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Shabbat services go virtual as governors across U.S. ban large gatherings

Synagogues across the country have taken steps to limit Shabbat services and other religious events after governors of three of the states with the largest Jewish populations announced bans on large gatherings.

View an updated list of streaming services here.

In New York, Gov. Andrew Cuomo declared a ban on gatherings of 500 or more people. Central Synagogue, a Reform temple in Manhattan and one of the largest congregations in the country, announced that Shabbat services would basically be livestream-only through March 30. The only non-clergy allowed to attend Shabbat services will be the immediate family of a child becoming Bar or Bat Mitzvah. Attendance at funerals will also be limited to immediate family members.

In California, where Gov. Gavin Newsom announced bans on gatherings of 250 or more, multiple synagogues have also cancelled services and gone livestream-only, J., the Jewish News of Northern California reported. Congregation Emanu-El in San Francisco, one of the oldest synagogues in the state, will also bar admission on Shabbat to everyone but family and close friends of the B’nai Mitzvah child for the next two weeks, and is asking congregants to watch services via the synagogue’s Facebook account.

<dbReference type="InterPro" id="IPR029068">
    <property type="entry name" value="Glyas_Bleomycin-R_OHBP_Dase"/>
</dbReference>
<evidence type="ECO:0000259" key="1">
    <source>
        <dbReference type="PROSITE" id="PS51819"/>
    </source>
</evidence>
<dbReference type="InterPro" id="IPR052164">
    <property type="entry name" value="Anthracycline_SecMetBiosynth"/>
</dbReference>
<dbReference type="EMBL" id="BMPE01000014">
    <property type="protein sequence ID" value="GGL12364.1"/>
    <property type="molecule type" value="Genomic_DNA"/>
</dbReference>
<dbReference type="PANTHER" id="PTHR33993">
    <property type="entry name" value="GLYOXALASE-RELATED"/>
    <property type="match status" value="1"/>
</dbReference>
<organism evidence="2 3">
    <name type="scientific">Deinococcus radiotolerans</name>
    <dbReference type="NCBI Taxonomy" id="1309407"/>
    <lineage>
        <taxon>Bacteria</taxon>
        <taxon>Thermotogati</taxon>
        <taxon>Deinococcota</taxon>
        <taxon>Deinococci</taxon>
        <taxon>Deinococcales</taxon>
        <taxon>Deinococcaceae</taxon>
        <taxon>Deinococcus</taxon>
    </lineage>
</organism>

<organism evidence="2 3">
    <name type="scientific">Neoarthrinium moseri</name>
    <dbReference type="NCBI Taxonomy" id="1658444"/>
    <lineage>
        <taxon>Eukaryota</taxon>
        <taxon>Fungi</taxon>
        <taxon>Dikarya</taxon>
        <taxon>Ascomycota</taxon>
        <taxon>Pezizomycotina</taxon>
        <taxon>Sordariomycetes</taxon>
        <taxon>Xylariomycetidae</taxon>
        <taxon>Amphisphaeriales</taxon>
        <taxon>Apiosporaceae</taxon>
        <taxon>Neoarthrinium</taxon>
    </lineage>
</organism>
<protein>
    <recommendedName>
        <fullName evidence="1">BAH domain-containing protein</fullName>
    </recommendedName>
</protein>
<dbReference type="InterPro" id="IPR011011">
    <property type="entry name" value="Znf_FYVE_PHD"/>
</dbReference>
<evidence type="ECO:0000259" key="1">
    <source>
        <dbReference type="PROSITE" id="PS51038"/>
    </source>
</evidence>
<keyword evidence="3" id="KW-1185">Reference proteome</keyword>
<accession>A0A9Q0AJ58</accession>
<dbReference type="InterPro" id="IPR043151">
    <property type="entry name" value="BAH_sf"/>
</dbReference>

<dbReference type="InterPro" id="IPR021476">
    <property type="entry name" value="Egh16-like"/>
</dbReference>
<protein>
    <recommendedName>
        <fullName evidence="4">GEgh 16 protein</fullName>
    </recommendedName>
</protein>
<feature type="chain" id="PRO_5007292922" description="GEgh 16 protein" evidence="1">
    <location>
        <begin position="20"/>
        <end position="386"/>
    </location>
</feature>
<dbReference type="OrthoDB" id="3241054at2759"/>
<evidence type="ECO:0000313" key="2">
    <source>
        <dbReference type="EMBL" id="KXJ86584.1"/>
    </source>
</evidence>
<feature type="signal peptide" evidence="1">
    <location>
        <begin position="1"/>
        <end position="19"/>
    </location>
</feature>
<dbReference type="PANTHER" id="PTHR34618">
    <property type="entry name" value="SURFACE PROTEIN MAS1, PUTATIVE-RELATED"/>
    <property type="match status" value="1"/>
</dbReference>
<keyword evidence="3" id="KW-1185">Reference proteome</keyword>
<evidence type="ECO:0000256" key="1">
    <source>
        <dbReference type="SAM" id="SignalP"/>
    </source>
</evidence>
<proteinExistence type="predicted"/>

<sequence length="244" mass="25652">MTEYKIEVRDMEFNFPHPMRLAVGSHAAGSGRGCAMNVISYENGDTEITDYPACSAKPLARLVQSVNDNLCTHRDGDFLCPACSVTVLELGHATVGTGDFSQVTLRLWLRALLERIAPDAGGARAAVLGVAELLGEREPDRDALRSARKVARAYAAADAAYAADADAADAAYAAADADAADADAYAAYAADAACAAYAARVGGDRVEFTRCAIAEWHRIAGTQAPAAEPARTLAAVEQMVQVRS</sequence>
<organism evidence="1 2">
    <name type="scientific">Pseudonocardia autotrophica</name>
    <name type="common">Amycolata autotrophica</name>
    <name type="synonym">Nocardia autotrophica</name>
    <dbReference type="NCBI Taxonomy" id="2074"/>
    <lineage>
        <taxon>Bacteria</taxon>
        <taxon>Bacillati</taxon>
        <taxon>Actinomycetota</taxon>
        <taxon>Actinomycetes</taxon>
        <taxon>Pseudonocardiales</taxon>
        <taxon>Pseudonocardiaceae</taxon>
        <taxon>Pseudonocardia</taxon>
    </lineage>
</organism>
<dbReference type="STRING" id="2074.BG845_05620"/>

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Ohio Gov. Mike DeWine forbade gatherings of more than 100 people and ordered the closure of the state’s schools for the next three weeks, an order that will also affect the state’s synagogues and Jewish day schools.

And the Rabbinical Council of Bergen County, New Jersey is closing all synagogues and ordering people to pray at home, banning weddings, asking people to refrain from gathering for meals or playdates, and requesting that burials be limited to 10 mourners, the minimum number needed for a burial in Judaism.

Aiden Pink is the deputy news editor of the Forward. Contact him at [email protected] or follow him on Twitter @aidenpink


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